# Ihab Saad – Network Constraints

The speakers discuss network constraints and how they can affect project scheduling and planning. These constraints are represented on the network and can lead to irregularities. The types of constraints that can be inserted into a network, including starting at a certain date, will affect the calculations of forward and backward pass. Shading of the triangle will affect the calculations of late start and late finish, and the most rigid type of constraints are based on the shading of the triangle.
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Music, hello and welcome to another class in construction

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management. 324,

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construction planning and scheduling. And today, we're going

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to start talking about network constraints. So far we have

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learned about how to break down the project into work

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groups, and break down these work groups into activities through the

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work breakdown structure. We learned about how to estimate the

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duration of an activity which is going to be through the equation Q

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over P. We learned about how to sequence the activities in a

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logical relationship and in logical network through either ADM

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or PDM, and especially we're gonna focus on PDM. We're not gonna

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the new topic, which is network constraints. What are network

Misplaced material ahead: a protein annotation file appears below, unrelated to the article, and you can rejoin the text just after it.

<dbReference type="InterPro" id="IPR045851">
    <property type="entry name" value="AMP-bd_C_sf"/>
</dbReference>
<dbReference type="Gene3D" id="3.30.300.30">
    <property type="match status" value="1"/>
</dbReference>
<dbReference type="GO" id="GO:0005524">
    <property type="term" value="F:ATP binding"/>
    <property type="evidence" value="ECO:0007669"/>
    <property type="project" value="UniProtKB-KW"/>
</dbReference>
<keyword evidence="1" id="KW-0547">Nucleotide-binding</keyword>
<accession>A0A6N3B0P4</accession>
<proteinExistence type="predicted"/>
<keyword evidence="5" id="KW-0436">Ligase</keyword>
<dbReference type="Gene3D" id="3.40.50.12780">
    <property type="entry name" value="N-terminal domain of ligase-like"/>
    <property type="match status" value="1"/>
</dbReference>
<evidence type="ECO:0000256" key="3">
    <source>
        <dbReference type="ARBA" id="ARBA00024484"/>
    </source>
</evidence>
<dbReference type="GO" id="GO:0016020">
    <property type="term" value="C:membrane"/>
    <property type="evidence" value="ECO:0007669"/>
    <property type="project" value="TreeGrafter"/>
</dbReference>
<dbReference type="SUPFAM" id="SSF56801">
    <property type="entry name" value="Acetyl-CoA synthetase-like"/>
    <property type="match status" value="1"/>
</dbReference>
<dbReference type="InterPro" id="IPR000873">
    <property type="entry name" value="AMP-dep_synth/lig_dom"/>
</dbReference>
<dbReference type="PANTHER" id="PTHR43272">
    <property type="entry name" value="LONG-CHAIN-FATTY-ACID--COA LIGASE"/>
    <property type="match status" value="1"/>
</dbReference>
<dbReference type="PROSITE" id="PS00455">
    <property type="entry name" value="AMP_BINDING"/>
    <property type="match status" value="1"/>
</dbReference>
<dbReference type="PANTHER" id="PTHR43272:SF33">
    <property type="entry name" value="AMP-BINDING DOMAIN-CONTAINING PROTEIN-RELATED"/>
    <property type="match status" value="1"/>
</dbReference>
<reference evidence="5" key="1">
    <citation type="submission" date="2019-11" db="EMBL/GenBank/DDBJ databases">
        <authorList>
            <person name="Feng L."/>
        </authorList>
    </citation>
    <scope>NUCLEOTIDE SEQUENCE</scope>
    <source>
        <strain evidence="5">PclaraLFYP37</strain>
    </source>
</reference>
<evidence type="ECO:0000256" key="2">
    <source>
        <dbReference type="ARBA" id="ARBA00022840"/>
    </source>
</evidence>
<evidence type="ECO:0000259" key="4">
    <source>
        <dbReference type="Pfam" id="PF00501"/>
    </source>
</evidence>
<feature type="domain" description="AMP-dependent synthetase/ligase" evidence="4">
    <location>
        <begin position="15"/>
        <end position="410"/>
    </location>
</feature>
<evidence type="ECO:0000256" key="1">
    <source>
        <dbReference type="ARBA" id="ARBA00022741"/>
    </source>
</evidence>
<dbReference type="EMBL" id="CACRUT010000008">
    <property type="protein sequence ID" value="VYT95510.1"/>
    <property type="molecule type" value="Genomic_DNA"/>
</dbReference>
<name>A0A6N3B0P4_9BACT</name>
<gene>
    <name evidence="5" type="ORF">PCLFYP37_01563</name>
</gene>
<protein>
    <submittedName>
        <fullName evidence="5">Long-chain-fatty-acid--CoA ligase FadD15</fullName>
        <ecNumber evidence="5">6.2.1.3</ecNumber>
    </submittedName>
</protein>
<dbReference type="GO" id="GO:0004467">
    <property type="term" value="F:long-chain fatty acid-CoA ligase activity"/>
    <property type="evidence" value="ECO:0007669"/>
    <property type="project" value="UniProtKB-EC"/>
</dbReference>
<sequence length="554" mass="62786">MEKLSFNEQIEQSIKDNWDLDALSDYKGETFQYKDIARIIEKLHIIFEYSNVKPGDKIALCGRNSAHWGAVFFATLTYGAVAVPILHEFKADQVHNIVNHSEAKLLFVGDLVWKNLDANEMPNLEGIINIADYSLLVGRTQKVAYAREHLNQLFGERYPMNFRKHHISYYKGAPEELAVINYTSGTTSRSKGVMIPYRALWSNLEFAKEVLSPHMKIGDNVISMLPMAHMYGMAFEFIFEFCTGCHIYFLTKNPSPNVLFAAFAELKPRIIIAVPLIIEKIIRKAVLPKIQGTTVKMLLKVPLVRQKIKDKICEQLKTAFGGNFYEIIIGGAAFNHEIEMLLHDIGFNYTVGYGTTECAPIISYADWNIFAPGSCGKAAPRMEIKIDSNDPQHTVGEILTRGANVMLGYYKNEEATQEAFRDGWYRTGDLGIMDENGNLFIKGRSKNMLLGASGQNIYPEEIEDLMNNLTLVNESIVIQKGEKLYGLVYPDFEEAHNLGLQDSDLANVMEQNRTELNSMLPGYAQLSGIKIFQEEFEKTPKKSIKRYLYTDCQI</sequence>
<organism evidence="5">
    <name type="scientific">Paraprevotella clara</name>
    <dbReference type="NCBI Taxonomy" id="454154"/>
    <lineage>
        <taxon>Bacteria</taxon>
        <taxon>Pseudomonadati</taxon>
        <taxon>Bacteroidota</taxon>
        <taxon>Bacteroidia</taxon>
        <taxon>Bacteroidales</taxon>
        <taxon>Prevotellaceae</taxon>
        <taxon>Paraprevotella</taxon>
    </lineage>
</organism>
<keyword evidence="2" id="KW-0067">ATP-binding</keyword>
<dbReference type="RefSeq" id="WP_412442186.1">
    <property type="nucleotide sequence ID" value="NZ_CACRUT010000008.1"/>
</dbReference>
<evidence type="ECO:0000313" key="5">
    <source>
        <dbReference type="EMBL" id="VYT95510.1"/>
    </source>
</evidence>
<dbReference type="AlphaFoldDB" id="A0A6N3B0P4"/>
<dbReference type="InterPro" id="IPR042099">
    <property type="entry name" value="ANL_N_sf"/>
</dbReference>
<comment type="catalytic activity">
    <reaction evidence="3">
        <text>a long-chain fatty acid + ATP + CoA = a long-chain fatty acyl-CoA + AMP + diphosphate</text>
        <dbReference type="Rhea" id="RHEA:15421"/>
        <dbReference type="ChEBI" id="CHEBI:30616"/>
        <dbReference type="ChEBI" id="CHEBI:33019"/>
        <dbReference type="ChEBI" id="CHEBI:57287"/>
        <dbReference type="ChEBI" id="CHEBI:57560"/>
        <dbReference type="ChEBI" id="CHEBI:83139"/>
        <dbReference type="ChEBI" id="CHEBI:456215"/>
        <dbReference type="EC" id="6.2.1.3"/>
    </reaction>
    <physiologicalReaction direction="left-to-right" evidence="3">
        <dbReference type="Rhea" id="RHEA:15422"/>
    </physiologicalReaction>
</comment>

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constraints and what is their effect on the network calculations

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so far, just to give you a quick review. When we tried to calculate

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the total float for an activity, we could do it either from the

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beginning of the activity or from the end. So from the start side,

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it used to be late start minus early start, or from the finish to

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be late finish minus early finish.

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And we usually ended up getting the same number from either side.

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We also used to find that the network should have at least one

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critical path connecting all the activities, all the critical

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activities, from the beginning of the network till the end, and that

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was the longest path in the network. Today, once we start

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talking about network constraints, and later on, when we see a